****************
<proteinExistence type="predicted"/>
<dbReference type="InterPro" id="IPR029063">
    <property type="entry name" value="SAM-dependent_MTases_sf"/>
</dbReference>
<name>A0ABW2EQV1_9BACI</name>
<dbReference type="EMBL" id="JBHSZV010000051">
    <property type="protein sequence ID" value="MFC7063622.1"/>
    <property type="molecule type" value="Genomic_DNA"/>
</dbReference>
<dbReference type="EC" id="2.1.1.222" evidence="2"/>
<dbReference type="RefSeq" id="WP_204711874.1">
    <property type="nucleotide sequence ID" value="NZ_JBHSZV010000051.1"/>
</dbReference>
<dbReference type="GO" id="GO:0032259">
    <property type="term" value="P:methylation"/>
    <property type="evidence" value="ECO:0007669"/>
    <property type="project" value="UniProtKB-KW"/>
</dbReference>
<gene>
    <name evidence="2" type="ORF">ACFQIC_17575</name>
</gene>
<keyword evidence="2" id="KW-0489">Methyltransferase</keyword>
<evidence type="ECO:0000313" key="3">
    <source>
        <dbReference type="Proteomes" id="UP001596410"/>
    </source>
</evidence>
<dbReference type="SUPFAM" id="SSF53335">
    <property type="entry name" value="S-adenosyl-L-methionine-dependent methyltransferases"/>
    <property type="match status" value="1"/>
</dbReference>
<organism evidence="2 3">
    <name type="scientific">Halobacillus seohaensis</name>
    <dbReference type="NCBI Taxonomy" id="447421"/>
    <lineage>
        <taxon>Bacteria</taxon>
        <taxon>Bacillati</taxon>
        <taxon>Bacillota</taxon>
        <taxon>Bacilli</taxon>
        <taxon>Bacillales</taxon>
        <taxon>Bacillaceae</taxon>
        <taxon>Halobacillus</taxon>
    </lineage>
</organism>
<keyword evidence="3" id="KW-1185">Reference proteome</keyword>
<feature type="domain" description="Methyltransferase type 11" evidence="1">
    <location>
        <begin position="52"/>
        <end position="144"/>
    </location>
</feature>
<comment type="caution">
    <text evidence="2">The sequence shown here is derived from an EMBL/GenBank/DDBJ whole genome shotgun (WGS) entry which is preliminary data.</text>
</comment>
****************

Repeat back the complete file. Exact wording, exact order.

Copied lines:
<proteinExistence type="predicted"/>
<dbReference type="InterPro" id="IPR029063">
    <property type="entry name" value="SAM-dependent_MTases_sf"/>
</dbReference>
<name>A0ABW2EQV1_9BACI</name>
<dbReference type="EMBL" id="JBHSZV010000051">
    <property type="protein sequence ID" value="MFC7063622.1"/>
    <property type="molecule type" value="Genomic_DNA"/>
</dbReference>
<dbReference type="EC" id="2.1.1.222" evidence="2"/>
<dbReference type="RefSeq" id="WP_204711874.1">
    <property type="nucleotide sequence ID" value="NZ_JBHSZV010000051.1"/>
</dbReference>
<dbReference type="GO" id="GO:0032259">
    <property type="term" value="P:methylation"/>
    <property type="evidence" value="ECO:0007669"/>
    <property type="project" value="UniProtKB-KW"/>
</dbReference>
<gene>
    <name evidence="2" type="ORF">ACFQIC_17575</name>
</gene>
<keyword evidence="2" id="KW-0489">Methyltransferase</keyword>
<evidence type="ECO:0000313" key="3">
    <source>
        <dbReference type="Proteomes" id="UP001596410"/>
    </source>
</evidence>
<dbReference type="SUPFAM" id="SSF53335">
    <property type="entry name" value="S-adenosyl-L-methionine-dependent methyltransferases"/>
    <property type="match status" value="1"/>
</dbReference>
<organism evidence="2 3">
    <name type="scientific">Halobacillus seohaensis</name>
    <dbReference type="NCBI Taxonomy" id="447421"/>
    <lineage>
        <taxon>Bacteria</taxon>
        <taxon>Bacillati</taxon>
        <taxon>Bacillota</taxon>
        <taxon>Bacilli</taxon>
        <taxon>Bacillales</taxon>
        <taxon>Bacillaceae</taxon>
        <taxon>Halobacillus</taxon>
    </lineage>
</organism>
<keyword evidence="3" id="KW-1185">Reference proteome</keyword>
<feature type="domain" description="Methyltransferase type 11" evidence="1">
    <location>
        <begin position="52"/>
        <end position="144"/>
    </location>
</feature>
<comment type="caution">
    <text evidence="2">The sequence shown here is derived from an EMBL/GenBank/DDBJ whole genome shotgun (WGS) entry which is preliminary data.</text>
</comment>